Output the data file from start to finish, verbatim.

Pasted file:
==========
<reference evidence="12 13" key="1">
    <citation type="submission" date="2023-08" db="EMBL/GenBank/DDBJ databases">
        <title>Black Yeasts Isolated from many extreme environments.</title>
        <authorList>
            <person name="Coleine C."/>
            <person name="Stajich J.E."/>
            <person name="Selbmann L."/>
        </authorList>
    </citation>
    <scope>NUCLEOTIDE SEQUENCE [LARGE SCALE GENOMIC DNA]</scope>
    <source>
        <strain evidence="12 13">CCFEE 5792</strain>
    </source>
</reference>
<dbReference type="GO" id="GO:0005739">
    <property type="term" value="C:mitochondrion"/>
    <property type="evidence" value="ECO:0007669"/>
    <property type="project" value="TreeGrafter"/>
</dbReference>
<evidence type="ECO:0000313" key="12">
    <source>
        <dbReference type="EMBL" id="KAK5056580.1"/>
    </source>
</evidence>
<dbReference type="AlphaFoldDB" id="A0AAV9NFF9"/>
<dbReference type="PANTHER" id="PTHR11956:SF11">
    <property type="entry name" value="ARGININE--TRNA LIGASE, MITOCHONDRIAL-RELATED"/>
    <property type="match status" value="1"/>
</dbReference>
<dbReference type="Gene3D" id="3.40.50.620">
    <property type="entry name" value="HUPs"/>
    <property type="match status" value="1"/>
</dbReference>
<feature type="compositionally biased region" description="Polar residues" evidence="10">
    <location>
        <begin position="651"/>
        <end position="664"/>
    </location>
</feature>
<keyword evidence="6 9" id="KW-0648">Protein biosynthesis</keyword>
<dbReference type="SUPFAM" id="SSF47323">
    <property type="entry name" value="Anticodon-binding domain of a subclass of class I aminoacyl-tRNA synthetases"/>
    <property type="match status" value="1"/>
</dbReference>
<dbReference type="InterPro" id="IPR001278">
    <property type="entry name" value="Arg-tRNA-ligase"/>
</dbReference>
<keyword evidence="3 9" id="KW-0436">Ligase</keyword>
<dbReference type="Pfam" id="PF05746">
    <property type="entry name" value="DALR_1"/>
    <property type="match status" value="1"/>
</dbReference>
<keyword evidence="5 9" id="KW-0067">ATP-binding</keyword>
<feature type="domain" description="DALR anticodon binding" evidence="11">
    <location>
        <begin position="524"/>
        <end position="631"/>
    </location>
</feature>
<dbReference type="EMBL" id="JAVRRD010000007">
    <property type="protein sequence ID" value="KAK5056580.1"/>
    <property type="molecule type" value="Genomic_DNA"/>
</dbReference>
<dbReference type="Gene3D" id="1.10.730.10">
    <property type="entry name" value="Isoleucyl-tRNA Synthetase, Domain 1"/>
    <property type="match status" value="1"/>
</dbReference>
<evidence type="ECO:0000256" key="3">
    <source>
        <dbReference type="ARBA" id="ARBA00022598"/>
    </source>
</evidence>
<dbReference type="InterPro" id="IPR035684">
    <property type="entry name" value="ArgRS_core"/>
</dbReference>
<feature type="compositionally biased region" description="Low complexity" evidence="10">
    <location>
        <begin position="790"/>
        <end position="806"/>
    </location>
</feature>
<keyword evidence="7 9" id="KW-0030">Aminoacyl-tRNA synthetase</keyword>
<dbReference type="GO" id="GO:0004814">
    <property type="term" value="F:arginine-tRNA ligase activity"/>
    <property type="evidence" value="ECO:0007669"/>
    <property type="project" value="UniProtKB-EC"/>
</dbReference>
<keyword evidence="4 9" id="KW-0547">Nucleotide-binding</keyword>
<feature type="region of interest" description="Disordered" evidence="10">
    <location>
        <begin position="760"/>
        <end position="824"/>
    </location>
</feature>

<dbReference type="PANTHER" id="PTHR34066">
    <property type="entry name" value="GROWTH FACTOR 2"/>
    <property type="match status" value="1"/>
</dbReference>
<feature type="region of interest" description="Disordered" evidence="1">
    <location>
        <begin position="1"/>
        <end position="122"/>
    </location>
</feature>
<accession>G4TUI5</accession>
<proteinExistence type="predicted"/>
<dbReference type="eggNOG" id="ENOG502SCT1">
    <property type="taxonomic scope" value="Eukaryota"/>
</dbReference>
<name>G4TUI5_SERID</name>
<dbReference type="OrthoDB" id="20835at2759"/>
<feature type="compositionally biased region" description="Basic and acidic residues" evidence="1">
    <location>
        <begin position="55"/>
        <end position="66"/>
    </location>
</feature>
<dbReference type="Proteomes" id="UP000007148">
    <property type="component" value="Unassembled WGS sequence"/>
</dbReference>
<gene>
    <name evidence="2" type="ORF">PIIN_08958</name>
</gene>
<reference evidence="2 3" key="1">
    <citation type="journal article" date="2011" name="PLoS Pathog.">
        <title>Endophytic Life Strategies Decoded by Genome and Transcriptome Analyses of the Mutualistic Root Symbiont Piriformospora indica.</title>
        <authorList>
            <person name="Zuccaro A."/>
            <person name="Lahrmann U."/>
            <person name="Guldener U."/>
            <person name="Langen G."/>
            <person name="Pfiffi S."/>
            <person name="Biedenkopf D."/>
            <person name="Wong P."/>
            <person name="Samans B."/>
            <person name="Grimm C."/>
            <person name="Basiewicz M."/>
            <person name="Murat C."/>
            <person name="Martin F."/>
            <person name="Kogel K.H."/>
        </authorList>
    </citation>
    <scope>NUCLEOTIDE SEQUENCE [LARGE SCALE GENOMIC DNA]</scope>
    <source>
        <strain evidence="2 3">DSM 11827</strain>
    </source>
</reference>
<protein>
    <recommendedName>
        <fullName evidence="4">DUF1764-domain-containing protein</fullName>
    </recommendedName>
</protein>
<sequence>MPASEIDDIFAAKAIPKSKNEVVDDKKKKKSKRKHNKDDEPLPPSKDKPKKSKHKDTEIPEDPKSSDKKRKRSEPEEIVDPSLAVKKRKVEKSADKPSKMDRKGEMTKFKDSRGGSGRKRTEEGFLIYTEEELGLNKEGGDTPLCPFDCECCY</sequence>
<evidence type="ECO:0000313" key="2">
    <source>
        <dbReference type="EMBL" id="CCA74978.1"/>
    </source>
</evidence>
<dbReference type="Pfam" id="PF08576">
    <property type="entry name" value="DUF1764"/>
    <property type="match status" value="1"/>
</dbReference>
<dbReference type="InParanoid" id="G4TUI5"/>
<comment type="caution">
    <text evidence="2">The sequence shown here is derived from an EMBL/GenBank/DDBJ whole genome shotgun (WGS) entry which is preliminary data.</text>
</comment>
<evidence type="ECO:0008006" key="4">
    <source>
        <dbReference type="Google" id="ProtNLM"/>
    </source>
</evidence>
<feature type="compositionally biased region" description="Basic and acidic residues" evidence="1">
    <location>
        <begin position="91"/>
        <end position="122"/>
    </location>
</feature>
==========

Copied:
<reference evidence="12 13" key="1">
    <citation type="submission" date="2023-08" db="EMBL/GenBank/DDBJ databases">
        <title>Black Yeasts Isolated from many extreme environments.</title>
        <authorList>
            <person name="Coleine C."/>
            <person name="Stajich J.E."/>
            <person name="Selbmann L."/>
        </authorList>
    </citation>
    <scope>NUCLEOTIDE SEQUENCE [LARGE SCALE GENOMIC DNA]</scope>
    <source>
        <strain evidence="12 13">CCFEE 5792</strain>
    </source>
</reference>
<dbReference type="GO" id="GO:0005739">
    <property type="term" value="C:mitochondrion"/>
    <property type="evidence" value="ECO:0007669"/>
    <property type="project" value="TreeGrafter"/>
</dbReference>
<evidence type="ECO:0000313" key="12">
    <source>
        <dbReference type="EMBL" id="KAK5056580.1"/>
    </source>
</evidence>
<dbReference type="AlphaFoldDB" id="A0AAV9NFF9"/>
<dbReference type="PANTHER" id="PTHR11956:SF11">
    <property type="entry name" value="ARGININE--TRNA LIGASE, MITOCHONDRIAL-RELATED"/>
    <property type="match status" value="1"/>
</dbReference>
<dbReference type="Gene3D" id="3.40.50.620">
    <property type="entry name" value="HUPs"/>
    <property type="match status" value="1"/>
</dbReference>
<feature type="compositionally biased region" description="Polar residues" evidence="10">
    <location>
        <begin position="651"/>
        <end position="664"/>
    </location>
</feature>
<keyword evidence="6 9" id="KW-0648">Protein biosynthesis</keyword>
<dbReference type="SUPFAM" id="SSF47323">
    <property type="entry name" value="Anticodon-binding domain of a subclass of class I aminoacyl-tRNA synthetases"/>
    <property type="match status" value="1"/>
</dbReference>
<dbReference type="InterPro" id="IPR001278">
    <property type="entry name" value="Arg-tRNA-ligase"/>
</dbReference>
<keyword evidence="3 9" id="KW-0436">Ligase</keyword>
<dbReference type="Pfam" id="PF05746">
    <property type="entry name" value="DALR_1"/>
    <property type="match status" value="1"/>
</dbReference>
<keyword evidence="5 9" id="KW-0067">ATP-binding</keyword>
<feature type="domain" description="DALR anticodon binding" evidence="11">
    <location>
        <begin position="524"/>
        <end position="631"/>
    </location>
</feature>
<dbReference type="EMBL" id="JAVRRD010000007">
    <property type="protein sequence ID" value="KAK5056580.1"/>
    <property type="molecule type" value="Genomic_DNA"/>
</dbReference>
<dbReference type="Gene3D" id="1.10.730.10">
    <property type="entry name" value="Isoleucyl-tRNA Synthetase, Domain 1"/>
    <property type="match status" value="1"/>
</dbReference>
<evidence type="ECO:0000256" key="3">
    <source>
        <dbReference type="ARBA" id="ARBA00022598"/>
    </source>
</evidence>
<dbReference type="InterPro" id="IPR035684">
    <property type="entry name" value="ArgRS_core"/>
</dbReference>
<feature type="compositionally biased region" description="Low complexity" evidence="10">
    <location>
        <begin position="790"/>
        <end position="806"/>
    </location>
</feature>
<keyword evidence="7 9" id="KW-0030">Aminoacyl-tRNA synthetase</keyword>
<dbReference type="GO" id="GO:0004814">
    <property type="term" value="F:arginine-tRNA ligase activity"/>
    <property type="evidence" value="ECO:0007669"/>
    <property type="project" value="UniProtKB-EC"/>
</dbReference>
<keyword evidence="4 9" id="KW-0547">Nucleotide-binding</keyword>
<feature type="region of interest" description="Disordered" evidence="10">
    <location>
        <begin position="760"/>
        <end position="824"/>
    </location>
</feature>

<dbReference type="PANTHER" id="PTHR34066">
    <property type="entry name" value="GROWTH FACTOR 2"/>
    <property type="match status" value="1"/>
</dbReference>
<feature type="region of interest" description="Disordered" evidence="1">
    <location>
        <begin position="1"/>
        <end position="122"/>
    </location>
</feature>
<accession>G4TUI5</accession>
<proteinExistence type="predicted"/>
<dbReference type="eggNOG" id="ENOG502SCT1">
    <property type="taxonomic scope" value="Eukaryota"/>
</dbReference>
<name>G4TUI5_SERID</name>
<dbReference type="OrthoDB" id="20835at2759"/>
<feature type="compositionally biased region" description="Basic and acidic residues" evidence="1">
    <location>
        <begin position="55"/>
        <end position="66"/>
    </location>
</feature>
<dbReference type="Proteomes" id="UP000007148">
    <property type="component" value="Unassembled WGS sequence"/>
</dbReference>
<gene>
    <name evidence="2" type="ORF">PIIN_08958</name>
</gene>
<reference evidence="2 3" key="1">
    <citation type="journal article" date="2011" name="PLoS Pathog.">
        <title>Endophytic Life Strategies Decoded by Genome and Transcriptome Analyses of the Mutualistic Root Symbiont Piriformospora indica.</title>
        <authorList>
            <person name="Zuccaro A."/>
            <person name="Lahrmann U."/>
            <person name="Guldener U."/>
            <person name="Langen G."/>
            <person name="Pfiffi S."/>
            <person name="Biedenkopf D."/>
            <person name="Wong P."/>
            <person name="Samans B."/>
            <person name="Grimm C."/>
            <person name="Basiewicz M."/>
            <person name="Murat C."/>
            <person name="Martin F."/>
            <person name="Kogel K.H."/>
        </authorList>
    </citation>
    <scope>NUCLEOTIDE SEQUENCE [LARGE SCALE GENOMIC DNA]</scope>
    <source>
        <strain evidence="2 3">DSM 11827</strain>
    </source>
</reference>
<protein>
    <recommendedName>
        <fullName evidence="4">DUF1764-domain-containing protein</fullName>
    </recommendedName>
</protein>
<sequence>MPASEIDDIFAAKAIPKSKNEVVDDKKKKKSKRKHNKDDEPLPPSKDKPKKSKHKDTEIPEDPKSSDKKRKRSEPEEIVDPSLAVKKRKVEKSADKPSKMDRKGEMTKFKDSRGGSGRKRTEEGFLIYTEEELGLNKEGGDTPLCPFDCECCY</sequence>
<evidence type="ECO:0000313" key="2">
    <source>
        <dbReference type="EMBL" id="CCA74978.1"/>
    </source>
</evidence>
<dbReference type="Pfam" id="PF08576">
    <property type="entry name" value="DUF1764"/>
    <property type="match status" value="1"/>
</dbReference>
<dbReference type="InParanoid" id="G4TUI5"/>
<comment type="caution">
    <text evidence="2">The sequence shown here is derived from an EMBL/GenBank/DDBJ whole genome shotgun (WGS) entry which is preliminary data.</text>
</comment>
<evidence type="ECO:0008006" key="4">
    <source>
        <dbReference type="Google" id="ProtNLM"/>
    </source>
</evidence>
<feature type="compositionally biased region" description="Basic and acidic residues" evidence="1">
    <location>
        <begin position="91"/>
        <end position="122"/>
    </location>
</feature>